"One Bread One Body," they continued, "makes explicit a number of erroneous assumptions by the Roman Catholic Church about the Church of England, the Reformation, Anglican teaching regarding the Eucharistic sacrifice and the presence of Christ in the sacrament, and Anglican ministerial and episcopal orders. We take this opportunity to correct these misapprehensions, as well as to set out the positive teaching of the Church of England on the Eucharist."
The 23-page paper, produced by the Church of England's House of Bishops, claimed a large measure of agreement between Anglicans and Catholics about the Eucharist.
It made 19 "affirmations" of the Catholic Eucharistic theology found in One Bread One Body. It affirmed that the Eucharist was central to the life of the Church, that it was connected to Christ's sacrifice on Calvary and that through it Christians were in communion with the saints and the faithful departed.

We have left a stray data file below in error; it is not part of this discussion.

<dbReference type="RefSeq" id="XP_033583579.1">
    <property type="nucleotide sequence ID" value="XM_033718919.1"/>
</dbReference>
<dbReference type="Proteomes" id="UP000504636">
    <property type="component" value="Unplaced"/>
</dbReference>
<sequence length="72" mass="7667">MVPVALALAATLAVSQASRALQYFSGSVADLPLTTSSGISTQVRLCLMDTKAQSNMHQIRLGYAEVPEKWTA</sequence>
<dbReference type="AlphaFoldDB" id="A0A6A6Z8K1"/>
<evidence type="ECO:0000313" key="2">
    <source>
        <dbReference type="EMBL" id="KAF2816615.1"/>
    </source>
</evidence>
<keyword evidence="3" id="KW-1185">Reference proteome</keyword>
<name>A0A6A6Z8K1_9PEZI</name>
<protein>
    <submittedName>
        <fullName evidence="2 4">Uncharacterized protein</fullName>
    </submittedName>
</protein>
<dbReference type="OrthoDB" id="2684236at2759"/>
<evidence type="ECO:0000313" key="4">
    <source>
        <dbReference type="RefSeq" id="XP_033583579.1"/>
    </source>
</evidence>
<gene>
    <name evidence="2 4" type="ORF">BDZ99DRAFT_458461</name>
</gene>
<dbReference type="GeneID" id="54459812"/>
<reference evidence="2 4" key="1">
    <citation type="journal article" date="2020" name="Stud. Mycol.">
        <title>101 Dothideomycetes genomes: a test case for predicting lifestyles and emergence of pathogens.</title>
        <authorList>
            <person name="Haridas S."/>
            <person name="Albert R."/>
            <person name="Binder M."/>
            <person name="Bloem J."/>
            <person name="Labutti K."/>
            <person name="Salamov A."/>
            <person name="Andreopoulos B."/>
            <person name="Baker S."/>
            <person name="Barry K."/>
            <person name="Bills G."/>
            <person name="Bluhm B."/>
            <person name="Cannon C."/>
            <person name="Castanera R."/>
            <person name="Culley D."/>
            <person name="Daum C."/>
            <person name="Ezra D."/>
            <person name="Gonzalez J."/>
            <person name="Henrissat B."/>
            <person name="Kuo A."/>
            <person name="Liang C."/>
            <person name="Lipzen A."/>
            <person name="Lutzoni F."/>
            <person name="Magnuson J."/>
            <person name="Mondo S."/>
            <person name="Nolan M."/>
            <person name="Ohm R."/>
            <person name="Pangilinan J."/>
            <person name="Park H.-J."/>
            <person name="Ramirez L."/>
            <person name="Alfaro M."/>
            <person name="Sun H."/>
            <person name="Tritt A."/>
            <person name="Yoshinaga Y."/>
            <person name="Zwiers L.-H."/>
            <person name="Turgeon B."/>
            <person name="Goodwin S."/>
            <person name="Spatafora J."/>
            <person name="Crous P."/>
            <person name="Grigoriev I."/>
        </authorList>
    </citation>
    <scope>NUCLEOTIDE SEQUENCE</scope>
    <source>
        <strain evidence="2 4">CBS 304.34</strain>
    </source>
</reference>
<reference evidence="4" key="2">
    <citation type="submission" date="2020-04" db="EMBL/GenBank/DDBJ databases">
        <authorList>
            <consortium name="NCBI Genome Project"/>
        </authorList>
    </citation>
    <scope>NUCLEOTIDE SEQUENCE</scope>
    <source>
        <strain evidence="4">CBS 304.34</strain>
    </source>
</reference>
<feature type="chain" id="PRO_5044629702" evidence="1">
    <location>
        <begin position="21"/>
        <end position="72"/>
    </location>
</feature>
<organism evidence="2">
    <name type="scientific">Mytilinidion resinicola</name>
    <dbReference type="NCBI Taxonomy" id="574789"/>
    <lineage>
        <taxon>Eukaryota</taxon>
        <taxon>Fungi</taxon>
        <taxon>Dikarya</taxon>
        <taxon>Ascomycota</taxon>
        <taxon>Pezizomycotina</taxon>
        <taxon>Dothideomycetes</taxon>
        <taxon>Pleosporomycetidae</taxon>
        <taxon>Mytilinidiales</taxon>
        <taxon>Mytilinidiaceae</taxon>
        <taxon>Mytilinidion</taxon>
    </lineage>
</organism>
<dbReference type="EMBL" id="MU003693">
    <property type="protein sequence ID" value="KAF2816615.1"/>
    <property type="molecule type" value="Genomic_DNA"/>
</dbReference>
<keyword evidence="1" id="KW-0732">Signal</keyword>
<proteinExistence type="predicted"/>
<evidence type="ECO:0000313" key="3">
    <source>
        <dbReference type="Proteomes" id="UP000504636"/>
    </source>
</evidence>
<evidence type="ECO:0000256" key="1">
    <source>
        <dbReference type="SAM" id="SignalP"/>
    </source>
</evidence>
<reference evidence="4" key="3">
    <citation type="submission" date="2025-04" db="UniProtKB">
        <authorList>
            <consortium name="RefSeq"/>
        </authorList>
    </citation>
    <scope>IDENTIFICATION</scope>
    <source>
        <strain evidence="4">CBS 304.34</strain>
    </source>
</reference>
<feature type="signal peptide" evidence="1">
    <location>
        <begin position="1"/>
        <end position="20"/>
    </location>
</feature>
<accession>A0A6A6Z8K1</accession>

However, the document also expressed 21 reservations about the Catholic teaching document. The Anglican bishops objected to the "rather specific and tightly drawn" teaching of the Real Presence of Christ in the Eucharist. Although the Church of England "clearly taught" that Christ was present in the Eucharist, they said that Anglican "divines have consistently been loath to speculate as to the mode of that presence".
The bishops would, therefore, be unwilling to press Anglican lay people to assent explicitly to the doctrine of the Real Presence.
The bishops also took issue with the claim that the Church of England was rooted in the Reformation. "The Church of England traces its origins back to the Continued on p2 Continued from p1 beginnings of Christianity in England," they wrote, "and is continuous with the Church of the Apostles and the Fathers."